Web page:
Despite the adverse effects on consumer information, product innovation and competition, the Italian government and the EU pursue the acceptance of ‘Prosecco’ as a GI. Encouraged by the successes of the Comité Champagne, which is protecting the GI ‘Champagne’, a Consortium was founded for the GI ‘Prosecco’.[4] Following in the footsteps of the Comité Champagne, which got the ‘Champagne Hillsides, Houses and Cellars’ recognized as UNESCO World Heritage Site in 2015, the Consortium applied for the inclusion of the ‘Prosecco Hills of Conegliano and Valdobbiadene’, in 2010.[5] The strategy here is to link the source of origin of the sparkling wine, namely the region between Conegliano and Valdobbiadene with the name ‘Prosecco’. This could facilitate the recognition of the name of the latter as a GI in China. However, even though the EU had unilaterally renamed the Prosecco grape into Glera grape in 2009, in the 2010 submission of for the World Heritage List, the Permanent Delegation of Italy to UNESCO still used the following description: “The Prosecco vine has been cultivated on these hills for over two hundred years,”[6] thereby shooting themselves in the foot over their claim that Prosecco is not a grape but a geographical area.

Multi-Component Term v Pars pro toto Strategy

In 2013, China and the EU drafted a list of EU GIs that are to be included in a bilateral trade agreement on GIs. Then, the EU and China negotiated an agreement to recognize 100 GIs of each other. This “100 plus 100” bilateral agreement was signed on 2 June 2017. It includes the name Conegliano-Valdobbiadene-Prosecco. This suggests that the strategy is to combine a term that could be held generic (“Prosecco”) with the non-generic term “Conegliano-Valdobbiadene”: resulting in a Multi-Component Term. However, in accordance with the Napa Valley v Screw Kappa Napa case in China,[7] one can expect that a Chinese court comes to a similar conclusion in the case of Conegliano-Valdobbiadene-Prosecco. In 2016, the Beijing High People’s Court decided that although the name Screw Kappa Napa is not very similar to Napa Valley, “Napa” is the essential part of the name “Screw Kappa Napa”. This is what I call the Pars pro toto (the part becomes the whole) strategy and one can anticipate that a Chinese court will perceive “Prosecco” to be the essential part of the Multi-Component Term Conegliano-Valdobbiadene-Prosecco.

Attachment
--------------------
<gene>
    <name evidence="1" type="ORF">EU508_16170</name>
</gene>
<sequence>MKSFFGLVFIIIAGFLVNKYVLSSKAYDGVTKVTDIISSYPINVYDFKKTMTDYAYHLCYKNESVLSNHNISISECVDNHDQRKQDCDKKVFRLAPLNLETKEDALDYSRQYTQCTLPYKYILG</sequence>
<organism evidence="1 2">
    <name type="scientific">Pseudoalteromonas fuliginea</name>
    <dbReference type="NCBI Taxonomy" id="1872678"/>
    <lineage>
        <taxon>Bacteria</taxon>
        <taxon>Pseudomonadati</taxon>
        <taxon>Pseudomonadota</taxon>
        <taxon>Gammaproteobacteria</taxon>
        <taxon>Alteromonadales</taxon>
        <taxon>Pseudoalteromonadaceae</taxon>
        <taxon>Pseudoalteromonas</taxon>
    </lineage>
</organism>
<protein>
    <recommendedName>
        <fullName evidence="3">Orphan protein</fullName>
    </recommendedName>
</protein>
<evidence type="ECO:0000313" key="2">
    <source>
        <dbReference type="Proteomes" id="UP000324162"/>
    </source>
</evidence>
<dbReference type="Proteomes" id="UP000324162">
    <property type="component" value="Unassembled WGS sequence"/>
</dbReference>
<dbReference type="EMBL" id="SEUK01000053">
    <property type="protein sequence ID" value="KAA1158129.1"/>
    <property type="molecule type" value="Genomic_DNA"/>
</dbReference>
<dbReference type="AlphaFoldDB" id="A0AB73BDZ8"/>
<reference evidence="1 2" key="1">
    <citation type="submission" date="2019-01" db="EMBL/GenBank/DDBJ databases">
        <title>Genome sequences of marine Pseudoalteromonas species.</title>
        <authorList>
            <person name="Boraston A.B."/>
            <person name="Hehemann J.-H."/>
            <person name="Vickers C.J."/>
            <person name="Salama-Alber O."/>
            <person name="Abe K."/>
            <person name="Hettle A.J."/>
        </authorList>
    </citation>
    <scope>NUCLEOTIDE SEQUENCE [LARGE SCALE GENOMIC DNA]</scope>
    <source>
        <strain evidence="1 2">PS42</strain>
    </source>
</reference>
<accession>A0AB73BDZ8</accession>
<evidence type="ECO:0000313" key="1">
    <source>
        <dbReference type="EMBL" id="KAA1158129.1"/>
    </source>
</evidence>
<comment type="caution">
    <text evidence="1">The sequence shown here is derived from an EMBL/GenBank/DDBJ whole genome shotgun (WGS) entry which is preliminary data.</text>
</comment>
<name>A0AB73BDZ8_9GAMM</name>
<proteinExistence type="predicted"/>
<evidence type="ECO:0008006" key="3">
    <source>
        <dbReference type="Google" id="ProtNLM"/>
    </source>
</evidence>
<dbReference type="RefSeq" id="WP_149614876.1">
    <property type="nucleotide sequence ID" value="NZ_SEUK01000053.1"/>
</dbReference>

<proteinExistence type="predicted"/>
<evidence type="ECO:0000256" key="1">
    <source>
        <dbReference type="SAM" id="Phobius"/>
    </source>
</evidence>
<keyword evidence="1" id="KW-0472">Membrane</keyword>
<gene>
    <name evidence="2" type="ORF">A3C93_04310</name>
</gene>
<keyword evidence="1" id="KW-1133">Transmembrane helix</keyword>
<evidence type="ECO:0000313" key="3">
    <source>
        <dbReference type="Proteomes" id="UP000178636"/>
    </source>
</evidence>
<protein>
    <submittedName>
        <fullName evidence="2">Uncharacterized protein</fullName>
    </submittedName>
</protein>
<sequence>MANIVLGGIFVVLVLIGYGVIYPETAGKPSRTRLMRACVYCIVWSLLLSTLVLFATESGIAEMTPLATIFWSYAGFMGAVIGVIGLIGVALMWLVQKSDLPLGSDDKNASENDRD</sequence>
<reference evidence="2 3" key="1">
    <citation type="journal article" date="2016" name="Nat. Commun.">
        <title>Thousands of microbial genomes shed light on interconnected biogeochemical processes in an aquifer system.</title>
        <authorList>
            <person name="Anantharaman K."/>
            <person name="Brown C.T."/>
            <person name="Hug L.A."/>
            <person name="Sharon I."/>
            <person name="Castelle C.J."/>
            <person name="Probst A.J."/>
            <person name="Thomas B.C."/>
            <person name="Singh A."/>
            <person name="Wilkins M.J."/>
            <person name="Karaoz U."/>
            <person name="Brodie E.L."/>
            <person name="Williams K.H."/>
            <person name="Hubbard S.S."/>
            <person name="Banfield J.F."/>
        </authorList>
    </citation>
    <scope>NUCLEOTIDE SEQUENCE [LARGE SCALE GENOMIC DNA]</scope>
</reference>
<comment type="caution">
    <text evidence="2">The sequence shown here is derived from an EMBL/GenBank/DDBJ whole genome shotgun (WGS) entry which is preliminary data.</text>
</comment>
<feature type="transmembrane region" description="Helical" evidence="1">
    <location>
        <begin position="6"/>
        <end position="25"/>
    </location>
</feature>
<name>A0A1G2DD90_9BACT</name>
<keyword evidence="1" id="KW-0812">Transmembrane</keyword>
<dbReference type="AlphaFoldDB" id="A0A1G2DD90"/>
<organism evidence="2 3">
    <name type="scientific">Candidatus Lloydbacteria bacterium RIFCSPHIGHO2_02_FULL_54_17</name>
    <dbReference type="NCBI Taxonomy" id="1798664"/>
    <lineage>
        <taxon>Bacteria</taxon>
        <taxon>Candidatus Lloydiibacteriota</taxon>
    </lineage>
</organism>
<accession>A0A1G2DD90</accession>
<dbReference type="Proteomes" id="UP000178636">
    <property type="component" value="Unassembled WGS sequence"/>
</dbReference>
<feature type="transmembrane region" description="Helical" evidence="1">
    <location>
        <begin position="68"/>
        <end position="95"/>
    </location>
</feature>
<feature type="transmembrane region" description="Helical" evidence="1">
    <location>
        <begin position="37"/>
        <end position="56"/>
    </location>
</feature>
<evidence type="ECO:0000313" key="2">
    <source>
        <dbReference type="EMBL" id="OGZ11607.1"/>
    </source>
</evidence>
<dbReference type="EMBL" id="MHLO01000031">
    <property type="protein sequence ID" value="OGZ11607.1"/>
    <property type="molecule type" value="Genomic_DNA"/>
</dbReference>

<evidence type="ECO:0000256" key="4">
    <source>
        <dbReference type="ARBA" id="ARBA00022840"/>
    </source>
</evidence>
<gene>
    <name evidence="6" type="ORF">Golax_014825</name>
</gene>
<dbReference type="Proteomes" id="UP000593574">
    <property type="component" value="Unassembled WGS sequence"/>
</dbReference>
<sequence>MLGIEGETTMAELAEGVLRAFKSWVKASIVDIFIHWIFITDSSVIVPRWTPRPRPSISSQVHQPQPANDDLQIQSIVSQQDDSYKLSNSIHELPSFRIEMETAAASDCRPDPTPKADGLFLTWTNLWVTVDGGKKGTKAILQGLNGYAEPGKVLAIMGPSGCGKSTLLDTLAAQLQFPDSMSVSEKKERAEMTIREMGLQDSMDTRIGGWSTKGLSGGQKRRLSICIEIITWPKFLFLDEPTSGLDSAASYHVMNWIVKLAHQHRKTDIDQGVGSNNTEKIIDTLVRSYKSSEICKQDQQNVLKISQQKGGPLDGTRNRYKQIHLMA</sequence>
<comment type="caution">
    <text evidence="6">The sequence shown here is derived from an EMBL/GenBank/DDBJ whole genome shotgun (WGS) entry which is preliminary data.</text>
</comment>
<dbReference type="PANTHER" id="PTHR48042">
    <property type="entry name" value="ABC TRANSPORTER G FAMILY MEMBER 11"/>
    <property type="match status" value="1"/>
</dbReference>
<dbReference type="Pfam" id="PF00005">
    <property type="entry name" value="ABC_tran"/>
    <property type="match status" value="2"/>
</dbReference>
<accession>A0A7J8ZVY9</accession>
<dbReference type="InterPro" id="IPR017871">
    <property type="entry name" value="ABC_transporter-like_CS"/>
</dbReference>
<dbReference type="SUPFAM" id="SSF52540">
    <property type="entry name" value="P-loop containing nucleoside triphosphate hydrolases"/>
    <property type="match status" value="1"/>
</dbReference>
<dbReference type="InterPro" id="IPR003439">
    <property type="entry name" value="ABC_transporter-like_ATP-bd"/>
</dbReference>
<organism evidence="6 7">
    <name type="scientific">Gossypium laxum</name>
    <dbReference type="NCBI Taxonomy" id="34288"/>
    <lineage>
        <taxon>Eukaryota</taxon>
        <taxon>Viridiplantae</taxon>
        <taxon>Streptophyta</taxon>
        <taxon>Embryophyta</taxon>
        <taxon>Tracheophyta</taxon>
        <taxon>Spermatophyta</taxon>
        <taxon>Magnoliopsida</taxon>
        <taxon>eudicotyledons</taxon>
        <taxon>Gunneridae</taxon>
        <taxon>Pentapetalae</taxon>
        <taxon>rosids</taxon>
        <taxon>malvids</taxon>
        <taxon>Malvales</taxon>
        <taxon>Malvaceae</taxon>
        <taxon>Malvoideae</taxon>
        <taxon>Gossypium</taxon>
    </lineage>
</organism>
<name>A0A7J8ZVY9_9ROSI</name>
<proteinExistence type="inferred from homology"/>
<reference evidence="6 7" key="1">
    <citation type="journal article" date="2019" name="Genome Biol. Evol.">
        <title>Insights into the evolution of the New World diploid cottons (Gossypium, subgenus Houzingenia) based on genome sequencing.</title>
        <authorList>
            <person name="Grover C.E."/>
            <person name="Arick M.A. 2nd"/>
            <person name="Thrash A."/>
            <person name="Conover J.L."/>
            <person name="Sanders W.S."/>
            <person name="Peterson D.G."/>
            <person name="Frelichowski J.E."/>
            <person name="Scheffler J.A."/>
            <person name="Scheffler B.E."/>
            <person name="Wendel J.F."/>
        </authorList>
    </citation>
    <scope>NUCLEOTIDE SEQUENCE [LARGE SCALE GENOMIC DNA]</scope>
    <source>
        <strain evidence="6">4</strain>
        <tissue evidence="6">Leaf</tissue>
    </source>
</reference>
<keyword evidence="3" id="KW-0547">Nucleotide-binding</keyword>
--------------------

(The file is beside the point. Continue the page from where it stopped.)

Because of the abovementioned, it is quite imaginable that if the EU will be successful in excluding Prosecco wine that originates from Australia and other New World countries from China, this could lead to a dispute at the WTO between on the one hand Australia and other New World countries and on the other hand China.